Music is a strange thing. Sometimes it’s about your mood, sometimes it’s about the complexity of the instrumentals, sometimes it’s about the lyrics, and sometimes it’s just about the general atmosphere it creates.
When I arrived on Thursday evening (09.02) in Kilden I had no idea what to expect. I mean, my musical taste lies quite far from what a musician like Thom Hell or Jonas Alaska can offer me. So, a bit skeptical but with my ears wide open, I entered the concert room and waited.
Thom Hell was the first artist to enter the scene and he played songs from his new album. Being familiar with his musical style I can say that the new songs were very typical for him and I couldn’t feel any new directions within his rhythms. I think it is important for an artist to be able to get out of his established patterns and dare for more, to be diverse and experiment. This was not the case. But I could see he has many devoted fans when, for example, the whole room was trembling in applauses when he began to sing Over you.
The last song from Hell was performed with Jonas Alaska and it was an interesting combination. Interesting doesn’t necessarily mean good.
Hanne Kolstø was the second one to go up the stage and I must admit she is quite amazing in what she is doing. The way she can handle the guitar effects and the loop station is impressive. She has a beautiful voice and created a very special mood that took me into the realm of the esoteric, of contemplation. Her new album “Riot Break” is a good example of experimentation and music playfulness. She kept me caught up in her music up to the end and left me with a bitter-sweet taste after she left the scene, like a breathtaking sunset going down behind some mountains far, far away.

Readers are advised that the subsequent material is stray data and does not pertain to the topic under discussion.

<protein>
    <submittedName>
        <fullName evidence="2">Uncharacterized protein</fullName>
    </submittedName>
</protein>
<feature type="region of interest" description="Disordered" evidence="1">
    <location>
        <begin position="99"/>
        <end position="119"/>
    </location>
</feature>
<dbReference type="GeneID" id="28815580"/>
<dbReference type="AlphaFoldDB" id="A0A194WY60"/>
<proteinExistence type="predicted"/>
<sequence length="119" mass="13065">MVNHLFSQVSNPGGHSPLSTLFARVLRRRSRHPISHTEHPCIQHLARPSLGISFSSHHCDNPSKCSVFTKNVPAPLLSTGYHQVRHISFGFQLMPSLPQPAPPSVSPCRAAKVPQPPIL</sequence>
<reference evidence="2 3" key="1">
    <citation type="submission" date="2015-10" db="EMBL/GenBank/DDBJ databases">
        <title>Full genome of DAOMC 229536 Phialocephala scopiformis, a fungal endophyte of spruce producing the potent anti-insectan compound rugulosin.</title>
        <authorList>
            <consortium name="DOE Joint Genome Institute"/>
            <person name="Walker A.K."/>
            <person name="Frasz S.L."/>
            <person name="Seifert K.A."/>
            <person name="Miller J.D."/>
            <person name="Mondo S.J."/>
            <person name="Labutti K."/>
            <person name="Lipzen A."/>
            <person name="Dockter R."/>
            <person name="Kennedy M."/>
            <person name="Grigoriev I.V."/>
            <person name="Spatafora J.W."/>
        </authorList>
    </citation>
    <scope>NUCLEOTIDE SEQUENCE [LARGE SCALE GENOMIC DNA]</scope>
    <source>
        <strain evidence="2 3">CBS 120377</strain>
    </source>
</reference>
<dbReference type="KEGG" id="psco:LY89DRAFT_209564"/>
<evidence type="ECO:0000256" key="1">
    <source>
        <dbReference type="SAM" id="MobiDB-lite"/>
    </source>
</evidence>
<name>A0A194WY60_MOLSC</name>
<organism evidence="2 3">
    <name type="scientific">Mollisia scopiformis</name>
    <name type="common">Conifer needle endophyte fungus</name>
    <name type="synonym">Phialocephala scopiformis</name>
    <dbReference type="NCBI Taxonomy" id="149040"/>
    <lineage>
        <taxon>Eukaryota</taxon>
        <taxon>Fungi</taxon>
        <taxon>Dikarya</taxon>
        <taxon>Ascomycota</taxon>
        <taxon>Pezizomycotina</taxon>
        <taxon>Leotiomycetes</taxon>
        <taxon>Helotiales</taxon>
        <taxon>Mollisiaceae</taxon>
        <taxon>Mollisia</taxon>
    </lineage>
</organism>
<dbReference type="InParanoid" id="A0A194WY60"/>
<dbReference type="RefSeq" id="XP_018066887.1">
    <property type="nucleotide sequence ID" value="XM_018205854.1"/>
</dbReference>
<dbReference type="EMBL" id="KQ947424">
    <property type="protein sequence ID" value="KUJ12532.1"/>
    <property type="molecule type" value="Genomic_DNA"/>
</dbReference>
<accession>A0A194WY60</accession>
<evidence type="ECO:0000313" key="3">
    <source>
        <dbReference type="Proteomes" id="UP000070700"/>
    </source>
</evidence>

Erlend Ropstad, the next on the list, didn’t have such a good start. Maybe singing in English doesn’t suit everyone and he made up for it when he shifted the language and sang in Norwegian. I can’t say I was particularly fond of his performance and it felt more like he was an intermezzo after Kolstø and before Alaska.
The last on the stage was Jonas Alaska and enchanted the ladies with his charisma and voice. I repeat, the ladies. His most famous song October was welcomed with a long row of applauses and he ended the evening in a smooth way.
So, yes, this was one of those concerts where the general atmosphere and not necessarily the music takes you in a good, warm place. Maybe if the producers had put together bigger contrasts we would have been able to appreciate the individualism of the artists more. But like this, with so big similarities, it felt like a big melting pot where singularity was overcome and the audience experienced the concert as a variation on the same theme: sugary sentimentalism and blue emotions.
Text: Ole Håvard Seland – firstname.lastname@example.org
Photo: Sissel Eikeland – email@example.com